It’s opening week for Roland Emmerich’s thriller White House Down, which stars Channing Tatum as a Secret Service agent who tries to save the president when the White House is attacked. Jamie Foxx plays the President of the USA in this seemingly “interracial buddy action movie.”
Garcelle Beauvais, who co-starred with Jamie Foxx on his hit TV sitcom in the late 1990s (The Jamie Foxx Show), reunites with him here, playing his wife, the First Lady.
Lance Reddick, Maggie Gyllenhaal, James Woods, Richard Jenkins and Joey King round out the cast for White House Down, a film that Tatum’s Iron Horse Entertainment company is executive producing.and round out the film’s starring cast.
Reddick will play Colonel Janowitz, whose responsibility is the Speaker of the House (Jenkins).
And with Foxx joining a short list of black actors who’ve played the president of the USA (interestingly, another Emmerich film – 2012 – featured a black actor – Danny Glover – as president), I thought we’d have some related fun and do some virtual, fictional black movie president Election Day voting.
In the history of American cinema, there have been a few instances in which black actors have played the president of the USA on the big screen. And today, you, S&A readers, will cast your votes for which of those black presidents gets to sit on the S&A Best Fictional Black USA President throne.
That’s right, it’s a democracy over here at S&A, except there’s no Electoral College; the winner of the popular vote will wear the crown; simple!
So, without further ado, here are your candidates:
– James Earl Jones in Rod Serling’s provocative 1972 drama, The Man, as Senate President pro tempore Douglas Dilman, who suddenly becomes the first black man to occupy the Oval Office, when the President and Speaker of the House are killed in a building collapse, and the Vice-President declines due to age and poor health. Of course, his presidency causes controversy across the country, and Dilman has to prove that he’s not merely a “caretaker of the office,” but is actually an experienced executive.
– Morgan Freeman was president Tom Beck in the 1998 sci-fi movie Deep Impact. A comet is en route to collide with Earth, potentially signifying the end of the world. Who would you rather have leading the so-called free world? How about God… or an actor who also played God. A very presidential performance by Freeman as Beck; assured, authoritative, commanding. But, at least, unlike Douglas Dilman, the sitting president, Speaker of the House, didn’t have to die, and the VP didn’t have to decline due to age and health, for him to get into office. At least, we don’t think so. He’s already president when the movie begins.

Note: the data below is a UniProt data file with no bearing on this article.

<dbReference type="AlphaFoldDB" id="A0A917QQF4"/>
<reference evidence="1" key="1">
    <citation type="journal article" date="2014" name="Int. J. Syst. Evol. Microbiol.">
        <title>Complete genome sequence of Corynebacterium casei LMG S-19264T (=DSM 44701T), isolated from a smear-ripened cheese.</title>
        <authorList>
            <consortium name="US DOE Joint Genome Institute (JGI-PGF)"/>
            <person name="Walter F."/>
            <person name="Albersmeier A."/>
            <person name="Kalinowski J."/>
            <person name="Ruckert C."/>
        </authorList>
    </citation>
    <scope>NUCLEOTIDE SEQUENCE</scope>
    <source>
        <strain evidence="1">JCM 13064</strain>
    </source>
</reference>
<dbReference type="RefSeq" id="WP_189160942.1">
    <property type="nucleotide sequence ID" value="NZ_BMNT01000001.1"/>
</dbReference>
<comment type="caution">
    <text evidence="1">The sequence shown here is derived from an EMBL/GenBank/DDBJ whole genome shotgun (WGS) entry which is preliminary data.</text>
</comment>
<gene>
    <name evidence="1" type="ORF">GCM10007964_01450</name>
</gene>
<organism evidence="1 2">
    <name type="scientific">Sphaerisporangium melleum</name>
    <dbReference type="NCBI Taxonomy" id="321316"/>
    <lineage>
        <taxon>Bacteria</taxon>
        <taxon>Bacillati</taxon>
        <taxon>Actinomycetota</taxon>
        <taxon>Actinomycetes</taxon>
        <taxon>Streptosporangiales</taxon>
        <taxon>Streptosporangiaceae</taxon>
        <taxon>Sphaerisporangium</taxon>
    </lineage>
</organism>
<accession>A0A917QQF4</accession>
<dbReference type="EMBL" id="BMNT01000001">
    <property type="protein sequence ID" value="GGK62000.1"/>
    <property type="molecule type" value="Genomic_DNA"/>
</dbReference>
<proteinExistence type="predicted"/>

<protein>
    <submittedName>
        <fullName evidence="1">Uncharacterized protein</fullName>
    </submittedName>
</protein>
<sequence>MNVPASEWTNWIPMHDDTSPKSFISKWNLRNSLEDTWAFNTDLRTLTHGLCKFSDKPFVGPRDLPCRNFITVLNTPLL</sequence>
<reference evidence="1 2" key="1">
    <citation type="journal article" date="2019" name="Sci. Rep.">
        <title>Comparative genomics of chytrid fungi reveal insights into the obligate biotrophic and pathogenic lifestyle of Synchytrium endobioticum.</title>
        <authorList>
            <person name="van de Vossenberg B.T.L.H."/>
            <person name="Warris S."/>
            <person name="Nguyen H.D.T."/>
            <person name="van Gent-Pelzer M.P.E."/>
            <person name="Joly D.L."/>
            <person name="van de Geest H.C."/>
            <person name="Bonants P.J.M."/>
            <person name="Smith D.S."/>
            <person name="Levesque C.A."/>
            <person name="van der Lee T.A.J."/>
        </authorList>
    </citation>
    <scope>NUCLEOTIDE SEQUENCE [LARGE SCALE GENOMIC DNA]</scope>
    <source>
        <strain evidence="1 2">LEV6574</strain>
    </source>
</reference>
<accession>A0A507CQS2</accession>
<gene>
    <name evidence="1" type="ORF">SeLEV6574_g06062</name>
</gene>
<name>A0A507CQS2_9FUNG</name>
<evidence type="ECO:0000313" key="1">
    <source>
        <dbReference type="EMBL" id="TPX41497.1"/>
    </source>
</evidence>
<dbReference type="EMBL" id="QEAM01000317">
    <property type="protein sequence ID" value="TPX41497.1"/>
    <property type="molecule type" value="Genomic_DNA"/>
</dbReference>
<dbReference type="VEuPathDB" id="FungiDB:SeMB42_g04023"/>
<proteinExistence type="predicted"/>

– Chris Rock as presidential candidate Mays Gilliam in the 2003 comedy Head of State. An Alderman who is nominated only because he’s expected to fail, since no one believed America would vote a black man into office. The movie ends with him winning the presidency, so we never actually get to see him be presidential and govern. But we are privvy to his campaign, which makes up much of the film; we know what he believes when it comes to key issues, like the role of government, family, etc. He initially gives in to dirty campaign politics, but eventually takes the moral highground.
– Terry Crews as president Dwayne Elizondo Mountain Dew Herbert Camacho (a former porn star and champion wrestler) in Mike Judge’s 2006 scathing satire Idiocracy. The message apparently was only morons would put a black man in the White House. Given his credentials, probably not an ideal candidate to assume the job of president. But he’s on the ballot!
– Danny Glover as president Thomas Wilson, in Roland Emmerich’s 2009 sci-fi disaster movie 2012. In short, the planet faces near-total destruction in accordance with predictions made by Ancient Mayans, thousands of years ago. It’s essentially a Noah’s Ark movie for modern times. President Wilson was ready; he made plans in advance to ensure that human civilization continued after the event. Unfortunately for him, he doesn’t live to see what his plan yielded.
– And finally, even though the film isn’t out yet, meaning most of us haven’t seen it, we’ll add Jamie Foxx as maybe the least likely of presidents, playing President James Sawyer, who pairs up with agent John Cale (Channing Tatum), to help defend the White House when a paramilitary group led by Emil Stenz (Jason Clarke) invades it.
I could put Tiny Lister in The Fifth Element on the ballot; but in that film, as President Lindberg, he’s not president of the USA; He’s president of planet earth. He doesn’t really do much of anything in the movie anyway.
I also intentionally left out TV presidents. We’re looking at big screen black presidents only. Are there any other prominent big screen black presidents I’ve left out?
So there you have it citizens – your 5 candidates for the S&A Best Fictional Black USA President crown. Cast your votes now!